That last one might sound silly. But admitting to myself that it’s okay that no one’s going to give me a set of china may be one of the most important things I ever do. By letting go of the things I’ve always assumed will happen in my life, I can open my eyes to the other possibilities I’d never even seen because I wasn’t looking in that direction. And I’m learning that I can be happy with a partner, when I thought I would only ever really be happy with a husband.

Photo by: Submitted by the author, licensed under a Creative Commons Attribution license by Flickr user Eddi 07.

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  • Moz

    This is absolutely fabulous. Thank you so much for writing.

  • PA

    “By letting go of the things I’ve always assumed will happen in my life, I can open my eyes to the other possibilities I’d never even seen because I wasn’t looking in that direction.”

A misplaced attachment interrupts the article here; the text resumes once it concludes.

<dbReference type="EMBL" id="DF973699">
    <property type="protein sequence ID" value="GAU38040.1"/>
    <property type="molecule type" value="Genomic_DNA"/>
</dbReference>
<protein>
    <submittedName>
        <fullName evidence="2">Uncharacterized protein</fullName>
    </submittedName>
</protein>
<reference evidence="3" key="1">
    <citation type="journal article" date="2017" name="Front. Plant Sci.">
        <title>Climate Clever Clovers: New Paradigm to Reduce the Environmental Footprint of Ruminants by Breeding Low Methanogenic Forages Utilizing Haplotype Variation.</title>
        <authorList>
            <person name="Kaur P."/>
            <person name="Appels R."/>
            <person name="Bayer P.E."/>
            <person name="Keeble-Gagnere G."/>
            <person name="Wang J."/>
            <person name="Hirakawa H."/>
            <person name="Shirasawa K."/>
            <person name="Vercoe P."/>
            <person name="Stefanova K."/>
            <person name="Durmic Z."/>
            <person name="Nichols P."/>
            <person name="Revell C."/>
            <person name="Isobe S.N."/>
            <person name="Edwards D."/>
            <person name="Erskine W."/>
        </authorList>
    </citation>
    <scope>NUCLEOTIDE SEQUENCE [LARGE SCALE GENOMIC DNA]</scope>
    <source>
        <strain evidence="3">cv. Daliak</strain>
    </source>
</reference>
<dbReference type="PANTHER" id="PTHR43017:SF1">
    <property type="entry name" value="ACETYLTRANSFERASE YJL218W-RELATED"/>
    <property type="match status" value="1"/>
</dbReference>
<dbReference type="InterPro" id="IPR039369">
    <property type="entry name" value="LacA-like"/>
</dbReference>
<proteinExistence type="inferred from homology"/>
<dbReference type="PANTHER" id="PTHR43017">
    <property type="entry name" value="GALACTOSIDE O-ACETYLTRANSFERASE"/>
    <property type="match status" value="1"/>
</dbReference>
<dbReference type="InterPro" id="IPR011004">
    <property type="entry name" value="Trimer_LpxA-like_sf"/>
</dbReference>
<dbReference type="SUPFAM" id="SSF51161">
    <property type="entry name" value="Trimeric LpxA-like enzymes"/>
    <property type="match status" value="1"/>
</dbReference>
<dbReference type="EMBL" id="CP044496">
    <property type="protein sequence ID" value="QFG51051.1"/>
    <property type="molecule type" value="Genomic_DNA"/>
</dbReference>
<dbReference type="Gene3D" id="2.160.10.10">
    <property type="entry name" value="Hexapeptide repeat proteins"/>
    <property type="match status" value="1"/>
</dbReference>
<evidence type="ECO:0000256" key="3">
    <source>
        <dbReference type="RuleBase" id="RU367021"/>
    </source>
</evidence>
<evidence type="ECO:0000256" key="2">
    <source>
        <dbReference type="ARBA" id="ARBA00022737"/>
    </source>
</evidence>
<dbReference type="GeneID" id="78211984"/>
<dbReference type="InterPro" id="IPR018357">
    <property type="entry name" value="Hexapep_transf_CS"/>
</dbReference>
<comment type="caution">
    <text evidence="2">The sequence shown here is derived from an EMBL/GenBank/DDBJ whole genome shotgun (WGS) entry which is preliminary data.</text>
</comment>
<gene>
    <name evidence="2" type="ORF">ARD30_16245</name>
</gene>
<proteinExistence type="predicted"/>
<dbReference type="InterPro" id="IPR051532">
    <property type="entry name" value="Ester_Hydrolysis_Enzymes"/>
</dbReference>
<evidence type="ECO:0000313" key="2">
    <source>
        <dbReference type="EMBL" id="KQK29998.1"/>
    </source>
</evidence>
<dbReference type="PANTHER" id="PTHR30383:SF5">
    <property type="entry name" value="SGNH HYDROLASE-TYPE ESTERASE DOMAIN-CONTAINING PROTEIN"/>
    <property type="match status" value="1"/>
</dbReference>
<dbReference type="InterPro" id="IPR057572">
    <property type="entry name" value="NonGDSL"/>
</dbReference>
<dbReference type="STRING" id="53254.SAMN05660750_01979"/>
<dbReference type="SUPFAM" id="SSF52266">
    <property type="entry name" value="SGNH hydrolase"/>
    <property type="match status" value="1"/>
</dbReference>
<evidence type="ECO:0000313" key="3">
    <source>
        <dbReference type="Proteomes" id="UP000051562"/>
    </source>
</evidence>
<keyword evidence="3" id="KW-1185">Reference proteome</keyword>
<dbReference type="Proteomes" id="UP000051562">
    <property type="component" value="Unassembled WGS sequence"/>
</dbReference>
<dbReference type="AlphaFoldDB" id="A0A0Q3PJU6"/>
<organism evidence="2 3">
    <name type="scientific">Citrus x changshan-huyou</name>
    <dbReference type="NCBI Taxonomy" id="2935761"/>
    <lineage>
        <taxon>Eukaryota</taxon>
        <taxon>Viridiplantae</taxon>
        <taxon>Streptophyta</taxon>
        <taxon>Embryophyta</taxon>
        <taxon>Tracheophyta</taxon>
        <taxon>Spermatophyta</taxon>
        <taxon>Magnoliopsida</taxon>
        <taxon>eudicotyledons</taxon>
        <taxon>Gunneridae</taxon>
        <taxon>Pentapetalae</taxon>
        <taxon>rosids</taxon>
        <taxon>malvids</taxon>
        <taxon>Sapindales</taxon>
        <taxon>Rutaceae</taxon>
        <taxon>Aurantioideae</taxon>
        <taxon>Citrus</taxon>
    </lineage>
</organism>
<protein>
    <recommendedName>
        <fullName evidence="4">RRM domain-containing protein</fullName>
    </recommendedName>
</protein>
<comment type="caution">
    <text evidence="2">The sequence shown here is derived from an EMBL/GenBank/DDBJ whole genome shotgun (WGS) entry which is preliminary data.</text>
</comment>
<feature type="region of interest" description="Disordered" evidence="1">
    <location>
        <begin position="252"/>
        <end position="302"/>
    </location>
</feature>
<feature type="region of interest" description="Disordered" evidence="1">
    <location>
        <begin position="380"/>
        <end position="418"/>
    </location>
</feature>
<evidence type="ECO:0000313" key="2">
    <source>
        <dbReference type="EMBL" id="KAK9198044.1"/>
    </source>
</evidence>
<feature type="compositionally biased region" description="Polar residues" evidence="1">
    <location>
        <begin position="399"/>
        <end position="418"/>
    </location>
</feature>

Such truth, and it happens in so many areas of life! Thank you for sharing, M!

    • This is what stood out to me as well, because even though I’m engaged, it’s the same thought process/sentiment that has kept me from going crazy with things in my life outside of my control.

      I think it applies equally well to the assumed idea of having kids (but is that biologically/financially possible?), of sharing the same house with my soon-to-be husband (two crazy careers and it’s an unknown if we’ll be in the same place for at least the next three years…), or even just accepting that despite the fact I’m getting married, no one is going to buy me the china set. (That last one was huge – but, realizing your families will not change just because you’re getting married is also fundamental.)